Rupert Holmes reviews some of the key hazards to avoid while sailing at Aberdeen Asset Management Cowes Week.
While Aberdeen Asset Management Cowes Week has an enviable safety record, there are a number of hazards that may be encountered during the event. Perhaps the biggest of these is commercial shipping in the Solent and in the approaches to Cowes harbour and the river Medina.
The sooner you identify a ship that may be on a collision course – even if that’s on the next leg of your course – the more options you have to keep clear of it with minimal loss of time. In doing this you can therefore often gain ground on competitors that allow themselves to be forced into making big course changes at the last minute. As with any other aspect of racing, it’s the crews that keep looking around to stay in touch with changes to the big picture of what’s happening around them – both in terms of other boats in their fleet and other Solent traffic – that get the best results.
Another possibility – though a surprisingly unusual one – is becoming unexpectedly becalmed in front of a big ship. However, this is one of the rare occasions that you can use the engine during the racing, providing it’s declared at the end of the race.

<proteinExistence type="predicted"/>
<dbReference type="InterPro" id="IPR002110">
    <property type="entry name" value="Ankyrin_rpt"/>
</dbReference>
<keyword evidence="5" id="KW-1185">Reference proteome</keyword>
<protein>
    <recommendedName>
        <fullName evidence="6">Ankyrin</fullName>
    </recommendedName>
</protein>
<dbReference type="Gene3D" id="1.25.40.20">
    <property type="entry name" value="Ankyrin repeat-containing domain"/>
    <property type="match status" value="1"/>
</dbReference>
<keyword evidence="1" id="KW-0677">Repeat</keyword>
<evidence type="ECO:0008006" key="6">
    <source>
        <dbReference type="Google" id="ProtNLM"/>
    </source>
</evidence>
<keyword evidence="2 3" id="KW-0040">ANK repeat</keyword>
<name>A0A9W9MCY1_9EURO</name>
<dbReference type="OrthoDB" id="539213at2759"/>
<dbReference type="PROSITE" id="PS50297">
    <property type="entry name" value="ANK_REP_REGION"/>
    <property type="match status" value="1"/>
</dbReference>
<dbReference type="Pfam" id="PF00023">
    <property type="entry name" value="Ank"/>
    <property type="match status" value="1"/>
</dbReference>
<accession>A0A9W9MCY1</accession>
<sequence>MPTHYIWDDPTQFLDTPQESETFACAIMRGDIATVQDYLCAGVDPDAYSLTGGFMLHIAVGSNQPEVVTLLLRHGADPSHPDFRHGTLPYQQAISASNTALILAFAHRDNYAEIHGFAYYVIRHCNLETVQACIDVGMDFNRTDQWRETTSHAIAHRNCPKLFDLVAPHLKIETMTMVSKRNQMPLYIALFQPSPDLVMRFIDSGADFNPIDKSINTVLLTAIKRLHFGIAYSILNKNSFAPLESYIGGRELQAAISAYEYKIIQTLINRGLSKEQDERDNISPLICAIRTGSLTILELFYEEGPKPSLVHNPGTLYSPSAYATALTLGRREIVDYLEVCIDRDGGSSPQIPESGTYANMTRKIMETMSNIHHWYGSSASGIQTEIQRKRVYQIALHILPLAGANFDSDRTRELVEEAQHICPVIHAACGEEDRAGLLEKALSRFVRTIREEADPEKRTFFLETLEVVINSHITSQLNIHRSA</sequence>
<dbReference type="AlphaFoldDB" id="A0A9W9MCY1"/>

Given the Solent’s strong tides, there are always times at which you will need to sail in shallow water to gain relief from a strong adverse tidal stream. With the exception of Lepe Spit, most of the mainland shore is relatively gently shelving, so the depth sounder will give good warning of reducing depths, and the seabed there is generally either mud or gravel.
However, the Isle of Wight shore, particularly to the west of Cowes, has numerous rocky outcrops. Here the depth sounder may not give adequate advance warning of running out of water and grounding has the potential to be dangerous, particularly when running downwind at speed in a big wind. The Bramble Bank, a drying patch of sand and gravel in the middle of the Solent, midway between Cowes and Southampton Water also has potential to catch out the unwary, particularly towards low water.
At the risk of stating the obvious, the other aspect of staying afloat is avoiding sinking – this can be a challenge for some of the dayboat classes that don’t have buoyancy and will therefore sink if they become filled with water. It generally only manifests as a problem in very strong winds, often as the result of a broach, although one year a keelboat caught her leeward running backstay around a buoy, which then slid up towards the top of the rig, pulling the masthead down to water level as it did so. Fortunately the crew were wearing lifejackets – the boat sank within a few seconds – perhaps a salutary lesson for us all.
Fortunately, despite yacht racing taking place in a potential very hostile environment accidents are rare. The biggest dangers to crew – being hit by the boom in a gybe, trapping fingers in a winch and being washed overboard in a broach – can normally all be avoided with common sense and ensuring you’re not in the wrong place on the boat at the wrong time.
Cowes Week website
by Robin Spring
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11:55 AM Mon 8 Jul 2013GMT
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